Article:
3. Tilt-table testing: Herein, the patient is made to lie on the tilt bed and then the bed tilted 70 degrees with monitoring of heart rate and blood pressure. Subsequently a provocative phase is carried out by giving drugs. This is an extremely useful test for patients with vasovagal syncope.
  4. External Event recorder: This is a device like a Holter which is rented to the patients on a long term basis (weekly) to as to record the ECG during syncopal episodes. It records the ECG 30 seconds before the syncope episode thereby pinpointing any cardiac arrhythmias.
  5. Internal Event recorder: This is small device implanted in the chest to record syncope which are infrequent, and can be kept in the patient for 2-3 years.

 

B. Diagnostic/ Therapeutic services for patients with Tachycardias (Fast heart rates)

1. Electrophysiology (EP) Study:  An electrophysiology (EP) study is a specialized procedure conducted by the Electrophysiologist who has gained special expertise in these procedures. These are carried out in patients with arrhythmias and patients with bypass tracts. Three thin flexible wires/ catheters are inserted and placed in different locations within the heart to record the electrical activity. With the help of the catheter, the electrical system of your heart is studied and problems diagnosed.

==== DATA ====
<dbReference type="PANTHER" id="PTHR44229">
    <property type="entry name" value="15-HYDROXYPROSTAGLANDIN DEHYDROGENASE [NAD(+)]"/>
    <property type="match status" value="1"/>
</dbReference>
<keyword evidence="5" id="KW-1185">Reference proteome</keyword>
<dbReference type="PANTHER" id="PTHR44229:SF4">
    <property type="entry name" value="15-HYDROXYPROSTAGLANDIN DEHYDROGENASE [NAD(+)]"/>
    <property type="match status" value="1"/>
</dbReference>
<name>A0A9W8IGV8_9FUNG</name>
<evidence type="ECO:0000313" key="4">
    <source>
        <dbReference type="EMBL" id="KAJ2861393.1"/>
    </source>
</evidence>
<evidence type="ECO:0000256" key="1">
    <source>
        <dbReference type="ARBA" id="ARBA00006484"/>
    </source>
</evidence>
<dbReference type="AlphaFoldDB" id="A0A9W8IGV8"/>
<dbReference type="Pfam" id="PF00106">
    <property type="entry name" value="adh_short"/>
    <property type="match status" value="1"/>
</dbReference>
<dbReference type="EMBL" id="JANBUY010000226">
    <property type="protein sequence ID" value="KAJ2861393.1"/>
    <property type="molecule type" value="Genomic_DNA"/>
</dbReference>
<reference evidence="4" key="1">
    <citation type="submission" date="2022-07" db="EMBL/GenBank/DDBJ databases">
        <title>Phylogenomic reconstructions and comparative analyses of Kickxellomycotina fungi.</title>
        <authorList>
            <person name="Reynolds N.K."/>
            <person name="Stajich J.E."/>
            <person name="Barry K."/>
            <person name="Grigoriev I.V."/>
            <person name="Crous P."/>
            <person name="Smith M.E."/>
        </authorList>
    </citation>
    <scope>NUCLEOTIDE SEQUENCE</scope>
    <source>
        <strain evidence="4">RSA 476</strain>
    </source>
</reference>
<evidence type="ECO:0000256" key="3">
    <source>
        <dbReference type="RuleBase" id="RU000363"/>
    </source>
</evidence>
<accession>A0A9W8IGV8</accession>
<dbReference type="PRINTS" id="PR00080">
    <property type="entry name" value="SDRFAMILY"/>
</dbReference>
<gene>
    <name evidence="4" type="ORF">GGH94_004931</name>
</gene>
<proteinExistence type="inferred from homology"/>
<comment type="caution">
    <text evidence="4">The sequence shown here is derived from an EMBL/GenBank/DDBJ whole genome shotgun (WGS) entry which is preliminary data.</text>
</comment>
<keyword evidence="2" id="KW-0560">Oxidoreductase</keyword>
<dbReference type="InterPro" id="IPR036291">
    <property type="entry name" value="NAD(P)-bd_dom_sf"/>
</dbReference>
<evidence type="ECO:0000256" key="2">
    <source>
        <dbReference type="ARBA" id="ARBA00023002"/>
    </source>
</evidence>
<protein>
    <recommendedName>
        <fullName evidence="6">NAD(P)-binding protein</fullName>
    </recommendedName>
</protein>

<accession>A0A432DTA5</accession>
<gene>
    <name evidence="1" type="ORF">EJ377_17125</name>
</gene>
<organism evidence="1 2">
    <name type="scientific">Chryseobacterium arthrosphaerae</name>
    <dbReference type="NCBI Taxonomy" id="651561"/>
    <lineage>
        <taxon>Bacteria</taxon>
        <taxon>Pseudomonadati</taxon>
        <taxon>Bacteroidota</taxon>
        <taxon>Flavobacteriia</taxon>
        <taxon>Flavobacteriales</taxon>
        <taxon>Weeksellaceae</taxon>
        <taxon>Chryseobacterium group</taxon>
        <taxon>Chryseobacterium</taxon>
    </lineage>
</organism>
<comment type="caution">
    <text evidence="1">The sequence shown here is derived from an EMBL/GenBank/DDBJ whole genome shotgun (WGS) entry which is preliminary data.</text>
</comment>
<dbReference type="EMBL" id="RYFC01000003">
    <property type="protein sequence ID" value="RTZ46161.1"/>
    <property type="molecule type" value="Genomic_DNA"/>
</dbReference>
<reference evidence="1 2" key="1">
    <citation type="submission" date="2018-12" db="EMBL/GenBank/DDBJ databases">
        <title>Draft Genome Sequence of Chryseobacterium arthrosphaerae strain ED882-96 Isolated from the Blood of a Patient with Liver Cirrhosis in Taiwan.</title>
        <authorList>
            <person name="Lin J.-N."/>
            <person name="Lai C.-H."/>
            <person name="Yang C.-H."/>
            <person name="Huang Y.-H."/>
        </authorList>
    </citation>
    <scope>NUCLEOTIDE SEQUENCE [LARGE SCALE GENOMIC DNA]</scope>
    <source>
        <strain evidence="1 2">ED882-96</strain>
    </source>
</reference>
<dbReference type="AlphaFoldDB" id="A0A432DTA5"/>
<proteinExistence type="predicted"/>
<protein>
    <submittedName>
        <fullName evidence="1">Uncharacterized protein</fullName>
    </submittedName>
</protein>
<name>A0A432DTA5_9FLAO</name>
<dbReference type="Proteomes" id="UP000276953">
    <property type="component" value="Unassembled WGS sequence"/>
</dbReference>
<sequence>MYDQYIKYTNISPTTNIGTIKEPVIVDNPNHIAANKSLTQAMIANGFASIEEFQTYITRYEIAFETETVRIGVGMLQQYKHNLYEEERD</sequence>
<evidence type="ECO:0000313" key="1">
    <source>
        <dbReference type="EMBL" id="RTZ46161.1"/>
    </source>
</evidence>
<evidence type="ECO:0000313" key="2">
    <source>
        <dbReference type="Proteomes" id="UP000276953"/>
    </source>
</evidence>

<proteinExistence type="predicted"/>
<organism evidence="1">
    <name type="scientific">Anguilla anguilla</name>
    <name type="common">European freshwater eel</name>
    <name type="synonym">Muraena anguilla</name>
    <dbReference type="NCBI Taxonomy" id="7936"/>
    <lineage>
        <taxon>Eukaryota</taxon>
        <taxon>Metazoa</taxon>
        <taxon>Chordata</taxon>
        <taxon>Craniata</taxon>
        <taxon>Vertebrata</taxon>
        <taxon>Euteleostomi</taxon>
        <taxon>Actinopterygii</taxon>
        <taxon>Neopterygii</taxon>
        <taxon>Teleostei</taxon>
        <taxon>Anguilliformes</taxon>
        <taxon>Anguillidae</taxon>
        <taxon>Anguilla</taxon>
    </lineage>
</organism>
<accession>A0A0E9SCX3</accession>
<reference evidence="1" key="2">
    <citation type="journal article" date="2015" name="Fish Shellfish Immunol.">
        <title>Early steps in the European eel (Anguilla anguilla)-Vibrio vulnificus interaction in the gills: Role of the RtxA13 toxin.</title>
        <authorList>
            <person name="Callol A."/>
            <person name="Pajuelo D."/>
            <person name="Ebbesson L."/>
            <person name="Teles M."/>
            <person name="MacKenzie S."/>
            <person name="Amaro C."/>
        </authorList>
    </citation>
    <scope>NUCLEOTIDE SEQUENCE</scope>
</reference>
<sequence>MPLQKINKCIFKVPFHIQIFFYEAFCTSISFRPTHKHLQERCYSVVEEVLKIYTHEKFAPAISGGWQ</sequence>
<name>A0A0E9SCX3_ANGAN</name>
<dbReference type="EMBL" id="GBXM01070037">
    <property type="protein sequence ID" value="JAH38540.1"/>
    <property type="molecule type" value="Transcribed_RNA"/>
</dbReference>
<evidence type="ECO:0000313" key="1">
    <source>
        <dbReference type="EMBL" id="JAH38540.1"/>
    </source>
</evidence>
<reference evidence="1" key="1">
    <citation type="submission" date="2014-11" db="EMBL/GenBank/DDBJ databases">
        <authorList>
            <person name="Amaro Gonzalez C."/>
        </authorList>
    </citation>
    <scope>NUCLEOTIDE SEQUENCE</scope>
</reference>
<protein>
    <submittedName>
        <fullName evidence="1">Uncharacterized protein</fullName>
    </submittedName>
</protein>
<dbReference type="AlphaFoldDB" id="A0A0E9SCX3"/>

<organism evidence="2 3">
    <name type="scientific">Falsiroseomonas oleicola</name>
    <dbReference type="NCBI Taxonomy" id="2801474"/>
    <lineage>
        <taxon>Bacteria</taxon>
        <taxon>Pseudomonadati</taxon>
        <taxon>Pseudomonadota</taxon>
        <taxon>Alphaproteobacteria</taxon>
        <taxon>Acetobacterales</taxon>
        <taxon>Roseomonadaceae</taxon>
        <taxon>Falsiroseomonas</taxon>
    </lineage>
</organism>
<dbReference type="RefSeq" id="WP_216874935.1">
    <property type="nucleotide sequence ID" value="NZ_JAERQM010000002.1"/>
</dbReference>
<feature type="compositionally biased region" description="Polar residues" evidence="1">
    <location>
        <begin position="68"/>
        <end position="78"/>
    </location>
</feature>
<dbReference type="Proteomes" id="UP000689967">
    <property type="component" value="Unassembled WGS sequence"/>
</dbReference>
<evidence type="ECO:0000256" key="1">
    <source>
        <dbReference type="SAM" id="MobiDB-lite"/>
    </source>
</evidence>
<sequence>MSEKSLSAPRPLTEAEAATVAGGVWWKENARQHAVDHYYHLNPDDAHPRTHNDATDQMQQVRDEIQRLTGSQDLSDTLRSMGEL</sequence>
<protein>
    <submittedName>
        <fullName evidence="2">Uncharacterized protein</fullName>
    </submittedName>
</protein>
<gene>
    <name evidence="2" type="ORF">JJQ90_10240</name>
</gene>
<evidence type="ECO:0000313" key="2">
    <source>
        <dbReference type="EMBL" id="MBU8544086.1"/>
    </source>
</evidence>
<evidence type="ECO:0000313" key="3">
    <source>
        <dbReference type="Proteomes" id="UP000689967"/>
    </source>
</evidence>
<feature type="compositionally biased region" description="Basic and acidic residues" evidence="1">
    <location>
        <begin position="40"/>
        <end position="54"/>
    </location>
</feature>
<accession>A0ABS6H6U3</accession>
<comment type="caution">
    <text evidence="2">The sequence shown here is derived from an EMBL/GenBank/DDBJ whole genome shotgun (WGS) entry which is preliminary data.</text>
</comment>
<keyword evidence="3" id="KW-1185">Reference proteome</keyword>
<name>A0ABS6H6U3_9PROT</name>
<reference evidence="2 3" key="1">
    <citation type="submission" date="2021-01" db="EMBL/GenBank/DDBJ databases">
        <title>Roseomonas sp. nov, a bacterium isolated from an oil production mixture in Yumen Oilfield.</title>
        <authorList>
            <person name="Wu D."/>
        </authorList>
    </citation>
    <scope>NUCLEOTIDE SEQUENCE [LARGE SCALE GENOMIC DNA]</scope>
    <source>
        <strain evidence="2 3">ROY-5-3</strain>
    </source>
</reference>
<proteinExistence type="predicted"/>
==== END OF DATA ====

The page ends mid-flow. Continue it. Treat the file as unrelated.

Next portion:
2. Ablation: The sources of abnormal heart beats or abnormal connections are then burnt off/ blocked by delivering radiofrequency (RF) energy with the help of a fine catheter. This is called Ablation. This gives complete relief to the patient by curing him permanently of the arrhythmia.

3. 3D-Mapping study: Here in a state of the art 3D-mapping system (Ensite velocity) is used to map the electrical activity of the heart. This is the first and the only hospital in Western India to acquire this technology. This is used in specialized procedures for patients with complex arrhythmias like atrial fibrillation, ventricular fibrillation, atrial tachycardias and flutters.